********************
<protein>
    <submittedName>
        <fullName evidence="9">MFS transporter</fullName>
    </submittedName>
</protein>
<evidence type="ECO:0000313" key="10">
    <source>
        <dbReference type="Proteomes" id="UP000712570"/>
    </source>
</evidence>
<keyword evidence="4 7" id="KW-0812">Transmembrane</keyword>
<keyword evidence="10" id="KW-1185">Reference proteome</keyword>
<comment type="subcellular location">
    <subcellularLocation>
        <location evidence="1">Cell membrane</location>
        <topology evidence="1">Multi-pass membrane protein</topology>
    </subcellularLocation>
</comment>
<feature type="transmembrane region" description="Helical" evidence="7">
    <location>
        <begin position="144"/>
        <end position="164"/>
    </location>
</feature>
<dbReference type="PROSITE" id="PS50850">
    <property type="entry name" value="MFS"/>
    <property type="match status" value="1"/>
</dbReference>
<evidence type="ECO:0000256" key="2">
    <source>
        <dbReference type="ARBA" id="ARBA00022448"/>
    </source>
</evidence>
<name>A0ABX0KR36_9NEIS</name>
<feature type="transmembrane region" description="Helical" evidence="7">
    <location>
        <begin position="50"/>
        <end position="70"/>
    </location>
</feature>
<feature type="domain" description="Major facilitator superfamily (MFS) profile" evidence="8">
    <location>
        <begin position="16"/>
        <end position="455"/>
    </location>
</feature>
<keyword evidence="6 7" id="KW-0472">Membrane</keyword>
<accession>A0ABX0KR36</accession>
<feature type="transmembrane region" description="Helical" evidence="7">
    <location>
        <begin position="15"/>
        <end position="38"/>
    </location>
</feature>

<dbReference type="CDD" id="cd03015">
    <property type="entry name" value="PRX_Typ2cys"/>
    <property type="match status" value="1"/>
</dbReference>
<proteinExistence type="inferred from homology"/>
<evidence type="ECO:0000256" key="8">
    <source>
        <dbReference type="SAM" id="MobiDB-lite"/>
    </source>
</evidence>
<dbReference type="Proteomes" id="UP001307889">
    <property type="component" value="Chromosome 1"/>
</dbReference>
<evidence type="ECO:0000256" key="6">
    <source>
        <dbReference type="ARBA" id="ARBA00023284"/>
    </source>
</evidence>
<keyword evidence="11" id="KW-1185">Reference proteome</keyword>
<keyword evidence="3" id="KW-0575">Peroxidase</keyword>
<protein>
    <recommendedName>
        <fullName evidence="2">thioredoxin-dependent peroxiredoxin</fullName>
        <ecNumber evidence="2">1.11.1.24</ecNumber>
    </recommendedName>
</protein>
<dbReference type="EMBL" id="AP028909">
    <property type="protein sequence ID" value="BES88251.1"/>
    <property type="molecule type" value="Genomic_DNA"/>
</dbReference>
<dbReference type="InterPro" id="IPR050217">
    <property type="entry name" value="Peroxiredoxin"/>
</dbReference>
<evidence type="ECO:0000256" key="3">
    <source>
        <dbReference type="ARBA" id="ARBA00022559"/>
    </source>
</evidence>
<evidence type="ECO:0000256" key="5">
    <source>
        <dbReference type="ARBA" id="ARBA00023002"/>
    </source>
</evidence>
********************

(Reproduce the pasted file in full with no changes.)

<protein>
    <submittedName>
        <fullName evidence="9">MFS transporter</fullName>
    </submittedName>
</protein>
<evidence type="ECO:0000313" key="10">
    <source>
        <dbReference type="Proteomes" id="UP000712570"/>
    </source>
</evidence>
<keyword evidence="4 7" id="KW-0812">Transmembrane</keyword>
<keyword evidence="10" id="KW-1185">Reference proteome</keyword>
<comment type="subcellular location">
    <subcellularLocation>
        <location evidence="1">Cell membrane</location>
        <topology evidence="1">Multi-pass membrane protein</topology>
    </subcellularLocation>
</comment>
<feature type="transmembrane region" description="Helical" evidence="7">
    <location>
        <begin position="144"/>
        <end position="164"/>
    </location>
</feature>
<dbReference type="PROSITE" id="PS50850">
    <property type="entry name" value="MFS"/>
    <property type="match status" value="1"/>
</dbReference>
<evidence type="ECO:0000256" key="2">
    <source>
        <dbReference type="ARBA" id="ARBA00022448"/>
    </source>
</evidence>
<name>A0ABX0KR36_9NEIS</name>
<feature type="transmembrane region" description="Helical" evidence="7">
    <location>
        <begin position="50"/>
        <end position="70"/>
    </location>
</feature>
<feature type="domain" description="Major facilitator superfamily (MFS) profile" evidence="8">
    <location>
        <begin position="16"/>
        <end position="455"/>
    </location>
</feature>
<keyword evidence="6 7" id="KW-0472">Membrane</keyword>
<accession>A0ABX0KR36</accession>
<feature type="transmembrane region" description="Helical" evidence="7">
    <location>
        <begin position="15"/>
        <end position="38"/>
    </location>
</feature>

<dbReference type="CDD" id="cd03015">
    <property type="entry name" value="PRX_Typ2cys"/>
    <property type="match status" value="1"/>
</dbReference>
<proteinExistence type="inferred from homology"/>
<evidence type="ECO:0000256" key="8">
    <source>
        <dbReference type="SAM" id="MobiDB-lite"/>
    </source>
</evidence>
<dbReference type="Proteomes" id="UP001307889">
    <property type="component" value="Chromosome 1"/>
</dbReference>
<evidence type="ECO:0000256" key="6">
    <source>
        <dbReference type="ARBA" id="ARBA00023284"/>
    </source>
</evidence>
<keyword evidence="11" id="KW-1185">Reference proteome</keyword>
<keyword evidence="3" id="KW-0575">Peroxidase</keyword>
<protein>
    <recommendedName>
        <fullName evidence="2">thioredoxin-dependent peroxiredoxin</fullName>
        <ecNumber evidence="2">1.11.1.24</ecNumber>
    </recommendedName>
</protein>
<dbReference type="EMBL" id="AP028909">
    <property type="protein sequence ID" value="BES88251.1"/>
    <property type="molecule type" value="Genomic_DNA"/>
</dbReference>
<dbReference type="InterPro" id="IPR050217">
    <property type="entry name" value="Peroxiredoxin"/>
</dbReference>
<evidence type="ECO:0000256" key="3">
    <source>
        <dbReference type="ARBA" id="ARBA00022559"/>
    </source>
</evidence>
<evidence type="ECO:0000256" key="5">
    <source>
        <dbReference type="ARBA" id="ARBA00023002"/>
    </source>
</evidence>